Rewatching Past WWDC Keynotes With Steve Jobs: 5 Unforgettable Moments

As I was thinking about what to do next after watching a Marilyn Monroe documentary last week, YouTube recommended a clip from the 1997 WWDC conference featuring Steve Jobs. Watching Steve Jobs in a fireside chat with developers and his vision for Apple’s turnaround made me realize how WWDC in 1997 turned out to be a great breaking moment for the company, which was going through its lowest phase during this period.

Re-watching Apple’s old WWDC opening videos gave me the perspective to look at WWDC’s impact on developers and the app economy from a different perspective. No matter what we say about the “new” Apple under Tim Cook, WWDC will always be a software conference that is a collective effort to step into the future.

With this year’s WWDC 2022 event kicking off later tonight, we look back at five memorable and moving moments in WWDC history when Jobs was still the helm of business at Apple.

WWDC 1997: Steve Jobs returns to Apple and the start of macOS

“Focus is saying ‘no,'” the late co-founder explained at Apple’s 1997 Worldwide Developers Conference (WWDC). “You have to say ‘no, no, no’ and when you say ‘no’ you piss people off.” That’s Steve Jobs, who returned to Apple more than a decade after being forced out of the company he co-founded. Although Jobs was only a “consultant” in the company, he was brought back to overhauling the production and design of the company after the acquisition of Apple to acquire NeXT for 400 million dollars. dollars.

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In a fireside chat with developers at the Worldwide Developers Conference (WWDC), Jobs explained how he wanted to make changes at the company. It was more of a question-and-answer session than a style of presentation that Apple has followed for years.

For those who follow and cover Apple, the WWDC 97 conference marked the start of a new chapter in the company’s history. Rather than unveiling new products, Jobs addressed the major issues Apple was struggling with. Its engineers were doing some interesting work, but that work sent the company in “18 different directions.”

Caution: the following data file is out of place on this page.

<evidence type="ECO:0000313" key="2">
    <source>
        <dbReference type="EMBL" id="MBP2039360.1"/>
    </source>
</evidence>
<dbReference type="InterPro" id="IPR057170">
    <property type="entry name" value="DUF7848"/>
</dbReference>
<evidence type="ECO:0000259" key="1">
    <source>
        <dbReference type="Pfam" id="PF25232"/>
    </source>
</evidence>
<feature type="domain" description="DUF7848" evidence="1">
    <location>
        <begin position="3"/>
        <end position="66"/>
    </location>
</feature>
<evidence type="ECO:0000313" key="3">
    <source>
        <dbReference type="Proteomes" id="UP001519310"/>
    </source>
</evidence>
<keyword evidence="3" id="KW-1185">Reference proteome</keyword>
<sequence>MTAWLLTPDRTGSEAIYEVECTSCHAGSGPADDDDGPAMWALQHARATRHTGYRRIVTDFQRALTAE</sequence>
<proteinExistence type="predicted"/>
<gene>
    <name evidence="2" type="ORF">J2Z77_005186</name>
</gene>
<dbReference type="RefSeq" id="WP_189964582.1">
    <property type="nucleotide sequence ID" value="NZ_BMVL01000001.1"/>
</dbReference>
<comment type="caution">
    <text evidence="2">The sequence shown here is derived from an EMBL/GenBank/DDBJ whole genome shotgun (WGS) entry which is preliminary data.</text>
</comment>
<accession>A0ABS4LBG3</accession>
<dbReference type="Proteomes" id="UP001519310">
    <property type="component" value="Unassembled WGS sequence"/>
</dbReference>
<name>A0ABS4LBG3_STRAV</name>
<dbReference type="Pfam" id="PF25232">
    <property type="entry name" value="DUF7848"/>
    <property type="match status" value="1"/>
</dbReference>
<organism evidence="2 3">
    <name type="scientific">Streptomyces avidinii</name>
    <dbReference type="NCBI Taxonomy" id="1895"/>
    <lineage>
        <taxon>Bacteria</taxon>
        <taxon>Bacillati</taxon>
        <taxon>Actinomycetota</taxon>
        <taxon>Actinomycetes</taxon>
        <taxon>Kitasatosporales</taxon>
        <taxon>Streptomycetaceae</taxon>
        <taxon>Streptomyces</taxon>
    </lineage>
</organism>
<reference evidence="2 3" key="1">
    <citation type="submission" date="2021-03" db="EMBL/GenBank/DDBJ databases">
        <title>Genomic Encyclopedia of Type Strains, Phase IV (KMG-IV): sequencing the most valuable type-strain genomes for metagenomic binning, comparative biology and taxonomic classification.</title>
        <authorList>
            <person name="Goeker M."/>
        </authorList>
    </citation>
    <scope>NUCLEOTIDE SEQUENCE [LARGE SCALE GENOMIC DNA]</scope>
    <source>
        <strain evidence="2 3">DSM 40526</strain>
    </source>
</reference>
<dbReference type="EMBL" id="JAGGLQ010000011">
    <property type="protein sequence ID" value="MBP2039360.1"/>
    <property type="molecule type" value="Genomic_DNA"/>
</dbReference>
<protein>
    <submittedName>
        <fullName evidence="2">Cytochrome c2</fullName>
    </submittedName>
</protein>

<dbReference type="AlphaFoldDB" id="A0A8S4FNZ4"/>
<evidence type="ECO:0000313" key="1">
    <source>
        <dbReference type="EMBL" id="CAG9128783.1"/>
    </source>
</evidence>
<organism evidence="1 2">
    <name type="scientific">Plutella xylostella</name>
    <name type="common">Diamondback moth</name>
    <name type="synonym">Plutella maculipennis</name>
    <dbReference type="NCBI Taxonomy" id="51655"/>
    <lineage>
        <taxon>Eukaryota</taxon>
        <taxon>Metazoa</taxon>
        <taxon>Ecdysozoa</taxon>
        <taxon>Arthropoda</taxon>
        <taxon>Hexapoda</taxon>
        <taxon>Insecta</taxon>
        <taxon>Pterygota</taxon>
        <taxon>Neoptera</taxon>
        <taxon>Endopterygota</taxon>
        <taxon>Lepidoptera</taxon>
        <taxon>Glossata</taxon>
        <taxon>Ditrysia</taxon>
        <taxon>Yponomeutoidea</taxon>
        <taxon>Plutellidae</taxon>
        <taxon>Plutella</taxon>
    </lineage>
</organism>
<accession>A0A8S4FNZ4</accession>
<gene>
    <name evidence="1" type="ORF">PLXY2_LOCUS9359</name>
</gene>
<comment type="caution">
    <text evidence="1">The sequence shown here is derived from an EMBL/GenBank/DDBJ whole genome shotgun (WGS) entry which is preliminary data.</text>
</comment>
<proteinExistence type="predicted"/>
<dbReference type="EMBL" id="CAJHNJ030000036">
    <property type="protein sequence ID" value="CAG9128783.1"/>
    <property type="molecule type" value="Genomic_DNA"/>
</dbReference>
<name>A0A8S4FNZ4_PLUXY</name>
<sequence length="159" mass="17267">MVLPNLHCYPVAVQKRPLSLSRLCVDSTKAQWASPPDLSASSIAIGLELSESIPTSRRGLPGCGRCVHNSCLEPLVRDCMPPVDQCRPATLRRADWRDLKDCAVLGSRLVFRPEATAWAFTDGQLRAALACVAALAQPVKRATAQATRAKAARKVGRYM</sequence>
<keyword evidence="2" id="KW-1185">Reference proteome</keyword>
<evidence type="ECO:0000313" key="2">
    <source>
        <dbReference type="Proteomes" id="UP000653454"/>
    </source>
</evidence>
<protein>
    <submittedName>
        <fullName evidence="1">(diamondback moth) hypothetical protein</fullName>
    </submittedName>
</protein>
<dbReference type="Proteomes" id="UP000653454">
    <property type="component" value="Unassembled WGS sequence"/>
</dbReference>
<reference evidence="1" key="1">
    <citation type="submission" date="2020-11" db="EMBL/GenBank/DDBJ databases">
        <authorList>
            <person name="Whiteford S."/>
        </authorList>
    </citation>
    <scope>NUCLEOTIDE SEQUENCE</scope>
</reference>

“I know some of you spent a lot of time working on things that we put a bullet in your head,” he explained during the conference. “I apologize, I feel your pain, but Apple suffered for several years from poor engineering management.”

Most importantly, Jobs used WWDC 97 to focus on using NeXT software (you can read the NeXT story here) as the basis for the next version of macOS. An object-oriented, multitasking, UNIX-based operating system, NeXT proved far superior to what most companies were offering at the time. And what Apple wanted was to make its Mac line more desirable.

Burning trivia: Remember when Jobs predicted iCloud in 1997?

“Do you know how many times I backed up my computer? Zero. I have computers at Apple, at NeXT, at Pixar and at home. I approach one of them and log in as myself. It goes through the network, finds my home directory on the server and I have my stuff, wherever I am. And none of this is on a local hard drive.

That’s how Steve Jobs described cloud computing in 1997 during a Q&A session with developers at WWDC. Jobs has already seen how people would use computers in the future and back up their data when “the cloud” wasn’t a thing at all. Years later, on June 6, 2011, in San Francisco, Apple showed off something called “iCloud” – its “next cloud service offering” at WWDC.

WWDC 2002: The end of Mac OS 9

“A friend to us…always there for us, except when he forgot who he was and had to be restarted,” Steve Jobs opened his WWDC 2002 opening presentation, featuring a mock burial for Mac OS 9 with a full-size coffin, a pre-written eulogy and Bach’s Toccata and Fugue in D minor in the background. It was Apple’s way of saying goodbye to the old “classic” Mac OS and telling developers to prepare their equipment for the operating system of the future, which was Mac OS X.

“Mac OS 9 is not yet dead for our customers, but it is dead for [developers]”, said Jobs. “Today, we say goodbye to OS 9 for all future development, and we focus our energies on development for Mac OS X.”

The biggest takeaway from this WWDC is that Apple didn’t shy away from embarking on a new operating system of the future, even if it had to move away from the old operating system that made wonders in the past. Apple did the same thing when it launched the iPhone in 2007. Jobs and the team knew that the iPhone would make the iPod less important and eventually make the best-selling music player obsolete.